Patricia Thumas, pianist from San Francisco, California: “I did a gig long ago with Tito Garca’s Orchestra and Chocolate had flown in from Miami and did the gig with us, It was a blast!”
Cid Govanni Ramos, Latin percussionist from Puerto Rico, member of Facebook’s Timbales Congas Bongo Bata & Bells: “Alfredo “Chocolate” Armenteros was like the last Mohican of Cuban son-style trumpet player. He played with a lot of people back then in Cuba and in New York with the top salsa artists in the scene, he will be deeply missed.”
Faustino Cruz, timbalero, bongosero, Latin music historian & musicologist, and Latin instrument historian, Philadelphia, Pennsylvania via New York City: “Chocolate a heartfelt moment. We worked together for quite some time in the Joe Cotto Orquesta. I remember him calling me Joe Cotto’s son because I was the youngest member of the band at the time. We had great times. “
Tito Rodriguez Jr., timbalero, orchestra leader, son of the great Tito Rodriguez Sr.: “Chocolate will be sorely missed not only as a great trumpet player but as a person. He did several recording sessions for my father’s label in the late 70s. He was always smiling when I would run into him at his favorite eating place in El Barrio, New York City. A true legend RIP!”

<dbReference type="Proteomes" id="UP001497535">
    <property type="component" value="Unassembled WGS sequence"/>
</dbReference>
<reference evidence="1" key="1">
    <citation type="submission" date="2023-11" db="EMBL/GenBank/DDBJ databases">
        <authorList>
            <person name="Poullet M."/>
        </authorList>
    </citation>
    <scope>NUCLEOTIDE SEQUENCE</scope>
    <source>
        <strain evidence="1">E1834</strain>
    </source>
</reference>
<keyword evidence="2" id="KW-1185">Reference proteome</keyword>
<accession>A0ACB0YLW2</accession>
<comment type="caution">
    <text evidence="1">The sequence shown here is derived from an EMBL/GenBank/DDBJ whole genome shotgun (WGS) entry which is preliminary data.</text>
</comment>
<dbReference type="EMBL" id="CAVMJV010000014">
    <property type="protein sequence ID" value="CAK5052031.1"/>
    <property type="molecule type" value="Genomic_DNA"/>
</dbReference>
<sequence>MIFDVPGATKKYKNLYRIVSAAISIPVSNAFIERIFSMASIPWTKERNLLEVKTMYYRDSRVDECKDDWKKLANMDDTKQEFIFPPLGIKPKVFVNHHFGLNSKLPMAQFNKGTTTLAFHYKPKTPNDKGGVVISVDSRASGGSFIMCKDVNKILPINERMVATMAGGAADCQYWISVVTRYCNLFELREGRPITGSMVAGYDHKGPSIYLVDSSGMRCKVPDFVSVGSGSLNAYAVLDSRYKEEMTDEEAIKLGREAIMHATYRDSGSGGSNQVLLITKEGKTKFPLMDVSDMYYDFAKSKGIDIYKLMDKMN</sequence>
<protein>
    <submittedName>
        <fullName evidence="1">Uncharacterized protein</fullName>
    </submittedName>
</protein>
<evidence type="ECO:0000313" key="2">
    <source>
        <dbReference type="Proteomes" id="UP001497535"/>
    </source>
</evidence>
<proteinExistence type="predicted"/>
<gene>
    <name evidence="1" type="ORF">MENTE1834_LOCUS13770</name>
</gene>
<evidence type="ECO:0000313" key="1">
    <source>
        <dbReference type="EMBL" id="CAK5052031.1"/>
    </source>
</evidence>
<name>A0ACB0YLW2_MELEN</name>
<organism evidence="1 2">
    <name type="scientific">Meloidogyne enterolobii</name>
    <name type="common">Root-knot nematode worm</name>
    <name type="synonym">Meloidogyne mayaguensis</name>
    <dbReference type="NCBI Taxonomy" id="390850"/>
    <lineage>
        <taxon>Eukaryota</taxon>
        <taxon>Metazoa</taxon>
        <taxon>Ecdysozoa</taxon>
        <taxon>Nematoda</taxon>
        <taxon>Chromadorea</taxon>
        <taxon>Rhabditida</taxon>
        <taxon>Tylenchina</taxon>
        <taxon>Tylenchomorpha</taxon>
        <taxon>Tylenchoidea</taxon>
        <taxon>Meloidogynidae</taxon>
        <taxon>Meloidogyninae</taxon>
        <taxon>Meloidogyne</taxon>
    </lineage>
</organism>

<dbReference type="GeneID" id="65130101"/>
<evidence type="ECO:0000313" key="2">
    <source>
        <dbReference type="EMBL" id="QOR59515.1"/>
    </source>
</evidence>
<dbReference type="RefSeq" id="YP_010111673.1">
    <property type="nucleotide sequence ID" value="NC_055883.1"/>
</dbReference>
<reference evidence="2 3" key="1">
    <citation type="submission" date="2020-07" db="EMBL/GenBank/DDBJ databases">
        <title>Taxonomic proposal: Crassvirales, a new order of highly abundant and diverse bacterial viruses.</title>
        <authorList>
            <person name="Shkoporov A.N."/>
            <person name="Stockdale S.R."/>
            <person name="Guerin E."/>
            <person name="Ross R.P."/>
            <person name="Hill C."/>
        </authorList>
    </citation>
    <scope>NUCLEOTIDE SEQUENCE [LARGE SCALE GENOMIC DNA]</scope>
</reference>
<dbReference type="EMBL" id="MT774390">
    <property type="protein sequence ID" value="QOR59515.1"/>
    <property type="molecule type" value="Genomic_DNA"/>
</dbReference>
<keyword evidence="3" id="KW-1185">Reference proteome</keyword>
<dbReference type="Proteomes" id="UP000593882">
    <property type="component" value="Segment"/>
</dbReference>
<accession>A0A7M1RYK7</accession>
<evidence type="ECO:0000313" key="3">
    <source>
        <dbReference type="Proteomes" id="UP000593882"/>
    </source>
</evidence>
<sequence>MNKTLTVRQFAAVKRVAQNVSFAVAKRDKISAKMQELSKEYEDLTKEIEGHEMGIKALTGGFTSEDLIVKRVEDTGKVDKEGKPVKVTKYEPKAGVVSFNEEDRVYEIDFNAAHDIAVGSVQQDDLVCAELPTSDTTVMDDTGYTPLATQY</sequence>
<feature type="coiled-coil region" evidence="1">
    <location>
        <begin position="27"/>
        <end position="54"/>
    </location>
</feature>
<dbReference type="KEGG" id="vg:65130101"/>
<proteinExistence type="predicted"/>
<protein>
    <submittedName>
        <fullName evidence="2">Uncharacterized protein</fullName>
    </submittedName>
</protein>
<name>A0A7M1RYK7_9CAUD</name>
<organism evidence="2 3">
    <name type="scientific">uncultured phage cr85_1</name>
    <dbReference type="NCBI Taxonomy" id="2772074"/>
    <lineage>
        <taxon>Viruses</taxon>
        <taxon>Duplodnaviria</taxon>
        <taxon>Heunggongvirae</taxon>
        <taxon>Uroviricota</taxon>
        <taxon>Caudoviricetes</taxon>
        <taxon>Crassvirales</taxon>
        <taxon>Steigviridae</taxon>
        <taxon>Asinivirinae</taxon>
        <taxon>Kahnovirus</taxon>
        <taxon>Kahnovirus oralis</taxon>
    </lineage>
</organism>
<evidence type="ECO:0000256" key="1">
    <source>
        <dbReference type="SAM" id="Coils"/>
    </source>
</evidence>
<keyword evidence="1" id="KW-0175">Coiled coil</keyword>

John “Dandy” Rodriguez, legendary bongosero, formerly from Tito Puente Orchestra and currently with MLO The Mambo Legends Orchestra: “Chocolate was a super trumpet player, a super person, always smiling, always dressed sharp, he recorded in Cuba and the United States, he was a one of a kind person, great soloist on his instrument. Chocolate was not a lead trumpet player, but he had a tone, if you closed your eyes; you would know it was Chocolate!”
Our deepest regards to Alfredo Armenteros Jr.and Family. Chocolate will be greatly missed, although we have his grand recordings to listen to in his memory.
Thanks you to all the great artist that contributed their time and memories to this article. A special thank you to Mario Grillo, you’re too much man, and you had me from tears to laughing the hardest I have laughed in years! (almost like a Hispanic telenovela!)